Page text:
| 4:12 pm on Jan 27, 2012 (gmt 0)|
I think it's more likely that Google has outsourced this the way they've been doing with sports information. I think they enter into an agreement with one or more third parties who build and maintain the information. Will do some research and see what I can turn up.
There was another post here about in-depth information on various concert venues, too.
| 4:31 pm on Jan 27, 2012 (gmt 0)|
Thanks Tedster. I work for the largest supplier of this kind of data and I'm pretty sure no-one is providing it for them. Afaik no-one in the industry collects data in this format.
I suspect they are taking event hcard markup from trusted sources and denormalising / aggregating it into an index of concert data. This is not a trivial problem because there is a lot of ambiguity and noise in concert data (e.g. multiple bands with the same / similar name, tribute bands). It's a much harder problem than dealing with cinema times, local business reviews etc.
| 4:32 pm on Jan 27, 2012 (gmt 0)|
Looks like rich snippets with a bit of branding mixed in... as well as a vertical to ticket type sites. Using the coldplay search, its interesting to see the Philadelphia show with a sitelink to a UK site.
| 8:08 pm on Jan 27, 2012 (gmt 0)|
Those are the events rich snippets, see [support.google.com...]
| 8:54 pm on Jan 27, 2012 (gmt 0)|
These are not rich snippets. Look at coldplay . com (the above example). For starters there are no events on the root page at all. Now look at the live page (/live.php). Not only is there no markup on this page, but also there is no mention of vividseats, viagogo etc in the source code (the links point elsewhere).
This looks a lot more similar to the mechanism used for deduping places and linking to local reviews (e.g. pulling reviews from trusted sources like Yelp, Zagat, urbanspoon).
| 2:11 am on Jan 31, 2012 (gmt 0)|
Read the topic last night until now I can't wait to use these to one my campaigns and found it very useful for those site who has events and tickets whew... thanks for this post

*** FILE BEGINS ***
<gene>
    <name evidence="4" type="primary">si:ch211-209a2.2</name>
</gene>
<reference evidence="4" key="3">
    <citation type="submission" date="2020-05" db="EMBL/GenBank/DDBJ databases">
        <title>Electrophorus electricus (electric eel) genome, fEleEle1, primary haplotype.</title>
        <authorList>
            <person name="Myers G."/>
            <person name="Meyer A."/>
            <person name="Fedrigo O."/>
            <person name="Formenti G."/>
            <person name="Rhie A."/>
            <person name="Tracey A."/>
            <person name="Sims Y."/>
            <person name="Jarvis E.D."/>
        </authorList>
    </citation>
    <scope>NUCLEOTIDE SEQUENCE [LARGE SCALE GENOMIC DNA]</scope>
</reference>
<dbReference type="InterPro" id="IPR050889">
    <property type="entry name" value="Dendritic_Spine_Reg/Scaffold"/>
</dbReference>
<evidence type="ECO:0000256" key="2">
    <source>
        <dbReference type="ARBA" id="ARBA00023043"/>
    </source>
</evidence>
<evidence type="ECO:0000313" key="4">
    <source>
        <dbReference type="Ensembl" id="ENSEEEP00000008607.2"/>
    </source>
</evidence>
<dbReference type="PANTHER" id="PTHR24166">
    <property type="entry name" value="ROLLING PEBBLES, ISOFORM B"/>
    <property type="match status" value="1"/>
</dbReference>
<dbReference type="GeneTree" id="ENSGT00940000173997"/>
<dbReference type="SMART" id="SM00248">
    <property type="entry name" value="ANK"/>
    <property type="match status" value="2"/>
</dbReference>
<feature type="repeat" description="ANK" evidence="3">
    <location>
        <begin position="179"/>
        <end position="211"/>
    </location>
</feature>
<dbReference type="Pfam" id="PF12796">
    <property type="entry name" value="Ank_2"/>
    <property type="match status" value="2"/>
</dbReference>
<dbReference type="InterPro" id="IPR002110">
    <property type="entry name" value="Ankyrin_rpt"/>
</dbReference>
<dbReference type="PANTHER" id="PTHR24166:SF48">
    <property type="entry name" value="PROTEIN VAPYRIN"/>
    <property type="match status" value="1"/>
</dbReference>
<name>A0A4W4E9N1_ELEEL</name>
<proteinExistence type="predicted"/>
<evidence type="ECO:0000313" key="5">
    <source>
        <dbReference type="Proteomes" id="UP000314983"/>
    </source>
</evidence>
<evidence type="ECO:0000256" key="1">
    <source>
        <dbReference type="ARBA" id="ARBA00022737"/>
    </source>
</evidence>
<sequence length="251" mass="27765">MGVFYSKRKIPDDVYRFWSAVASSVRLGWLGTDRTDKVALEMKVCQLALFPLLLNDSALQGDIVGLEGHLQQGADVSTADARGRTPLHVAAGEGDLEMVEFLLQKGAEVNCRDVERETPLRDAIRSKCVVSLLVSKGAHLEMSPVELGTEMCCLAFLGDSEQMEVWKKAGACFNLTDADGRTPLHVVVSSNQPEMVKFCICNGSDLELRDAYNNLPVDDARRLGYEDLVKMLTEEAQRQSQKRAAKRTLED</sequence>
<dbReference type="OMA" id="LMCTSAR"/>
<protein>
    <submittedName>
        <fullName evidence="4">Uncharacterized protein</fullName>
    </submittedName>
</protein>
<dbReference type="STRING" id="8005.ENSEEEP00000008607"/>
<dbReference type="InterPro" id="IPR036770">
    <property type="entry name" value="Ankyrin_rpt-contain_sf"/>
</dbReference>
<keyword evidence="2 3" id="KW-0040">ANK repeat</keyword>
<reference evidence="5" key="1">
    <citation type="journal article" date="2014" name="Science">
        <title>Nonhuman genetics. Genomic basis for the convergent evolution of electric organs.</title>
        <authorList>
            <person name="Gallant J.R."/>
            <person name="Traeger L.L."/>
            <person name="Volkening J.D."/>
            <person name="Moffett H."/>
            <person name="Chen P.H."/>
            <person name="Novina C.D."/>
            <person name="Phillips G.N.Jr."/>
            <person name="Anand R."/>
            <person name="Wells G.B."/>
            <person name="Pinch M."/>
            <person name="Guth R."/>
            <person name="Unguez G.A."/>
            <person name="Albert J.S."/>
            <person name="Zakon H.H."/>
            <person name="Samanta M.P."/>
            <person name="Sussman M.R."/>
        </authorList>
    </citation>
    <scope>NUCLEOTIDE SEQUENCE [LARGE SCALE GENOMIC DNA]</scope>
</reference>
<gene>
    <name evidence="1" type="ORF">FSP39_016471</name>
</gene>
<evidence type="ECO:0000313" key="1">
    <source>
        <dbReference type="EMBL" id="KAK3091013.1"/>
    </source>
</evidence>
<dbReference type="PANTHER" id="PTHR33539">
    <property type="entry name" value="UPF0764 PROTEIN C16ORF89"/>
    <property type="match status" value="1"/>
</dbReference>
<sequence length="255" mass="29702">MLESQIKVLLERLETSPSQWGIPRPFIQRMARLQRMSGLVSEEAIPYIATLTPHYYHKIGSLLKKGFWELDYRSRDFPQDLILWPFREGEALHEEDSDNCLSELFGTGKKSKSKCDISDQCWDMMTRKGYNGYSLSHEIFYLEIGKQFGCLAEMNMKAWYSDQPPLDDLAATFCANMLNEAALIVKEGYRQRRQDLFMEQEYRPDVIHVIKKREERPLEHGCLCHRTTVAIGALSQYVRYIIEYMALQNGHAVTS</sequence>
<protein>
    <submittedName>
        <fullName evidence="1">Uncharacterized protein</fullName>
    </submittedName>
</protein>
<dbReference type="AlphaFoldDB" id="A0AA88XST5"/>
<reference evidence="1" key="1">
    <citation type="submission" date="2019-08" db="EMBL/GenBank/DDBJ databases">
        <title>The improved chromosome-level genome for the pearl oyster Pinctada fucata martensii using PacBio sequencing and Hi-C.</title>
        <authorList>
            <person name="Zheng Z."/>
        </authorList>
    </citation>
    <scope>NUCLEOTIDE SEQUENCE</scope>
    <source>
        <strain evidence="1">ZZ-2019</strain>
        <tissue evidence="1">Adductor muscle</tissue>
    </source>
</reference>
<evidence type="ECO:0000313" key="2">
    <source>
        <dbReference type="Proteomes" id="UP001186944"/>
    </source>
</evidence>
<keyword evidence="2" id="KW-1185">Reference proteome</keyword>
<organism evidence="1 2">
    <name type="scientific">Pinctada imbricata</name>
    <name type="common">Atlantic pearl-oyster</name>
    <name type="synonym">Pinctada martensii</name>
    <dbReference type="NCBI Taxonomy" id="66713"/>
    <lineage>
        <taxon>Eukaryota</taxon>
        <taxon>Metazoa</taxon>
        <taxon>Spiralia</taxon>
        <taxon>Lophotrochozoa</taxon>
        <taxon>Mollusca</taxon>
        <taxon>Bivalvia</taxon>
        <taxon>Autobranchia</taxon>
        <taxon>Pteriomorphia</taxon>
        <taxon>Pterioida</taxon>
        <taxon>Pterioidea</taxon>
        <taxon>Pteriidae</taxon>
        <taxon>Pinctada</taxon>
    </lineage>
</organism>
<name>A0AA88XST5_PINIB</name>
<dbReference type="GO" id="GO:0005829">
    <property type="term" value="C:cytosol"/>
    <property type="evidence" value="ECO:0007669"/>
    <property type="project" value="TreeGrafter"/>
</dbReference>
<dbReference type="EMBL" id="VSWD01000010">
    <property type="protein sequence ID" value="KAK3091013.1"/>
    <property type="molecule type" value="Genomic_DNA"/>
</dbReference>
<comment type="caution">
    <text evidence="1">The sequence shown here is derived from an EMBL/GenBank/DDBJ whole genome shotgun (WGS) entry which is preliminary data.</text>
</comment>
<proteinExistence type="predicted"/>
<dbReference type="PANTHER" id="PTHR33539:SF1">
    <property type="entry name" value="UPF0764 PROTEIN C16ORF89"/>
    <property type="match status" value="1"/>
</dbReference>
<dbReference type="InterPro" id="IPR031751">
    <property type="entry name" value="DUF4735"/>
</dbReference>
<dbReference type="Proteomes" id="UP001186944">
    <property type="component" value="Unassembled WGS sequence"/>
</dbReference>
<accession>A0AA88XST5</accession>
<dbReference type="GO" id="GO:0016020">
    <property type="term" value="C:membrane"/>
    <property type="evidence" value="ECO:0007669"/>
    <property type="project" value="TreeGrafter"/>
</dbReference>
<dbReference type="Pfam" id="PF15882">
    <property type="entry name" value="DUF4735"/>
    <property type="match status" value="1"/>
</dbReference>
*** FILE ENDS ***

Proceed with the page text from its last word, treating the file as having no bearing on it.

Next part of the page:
| 9:35 am on Jan 31, 2012 (gmt 0)|
i was contacted by them last year about making it easier for them to grab events snippets from my site. i guess this is one of the reasons why they wanted them.
its funny, because when they were talking to me they made a point of saying how it was going to be good for me... and how i was going to benefit by having my events snippets stand-out in the SERPs.
thats the problem with rich snippets... you are basically handing over your info for free. info which you have collated at a cost. and google just comes along and grabs it, mashes it up, and reprints it
| 11:11 am on Jan 31, 2012 (gmt 0)|
Do you think Google will be getting into the tickets and events business? If they are using all this rich snippet info then they could be. But what would that look like, the first ten results are Google properties that sell tickets to events? Hownarenthey doing it with hotel reservations? Think it will be similar?
| 11:21 am on Jan 31, 2012 (gmt 0)|
My take on it is initially they'll use this data to make Google+ and YouTube more attractive to the music industry. Nearly all of the top "brands" on Facebook (and Twitter) are musicians / bands, if they can persuade some of these onto Google+ (and YouTube) it will really help drive the consumer adoption of these products, and provide them with a semi-lucrative source of monetisation in the future.
The other spin on this is mobile payments and NFC. This is going to be a huge business in the future, and tickets will be a sizable chunk of it. Google might be gathering this data as part of a move into the mobile ticketing space.
| 3:42 pm on Jan 31, 2012 (gmt 0)|
slightly related (or unrelated)...
So I was checking on flight information for an arriving flight (to see if it would be on time or not) so I searched for [airline name][flight number][destination city], and lo and behold, there was the arrival and departure times at the top of the google SERPs page, above any of the natural listings.
First time I had seen that. Sorry if this is old news to others.
| 4:08 pm on Jan 31, 2012 (gmt 0)|
It's not just concerts. Check out this Google Places listing that is pulling data from Eventful.com: [g.co...] It's a bunch of irrelevant crap because 1) It's in French; 2) It's about a museum/town in France with the same name, not a children's clinic. Hopefully there will be a way for verified listings and webmasters to turn this off, especially when it's a bunch of unrelated info.
| 10:32 pm on Feb 5, 2012 (gmt 0)|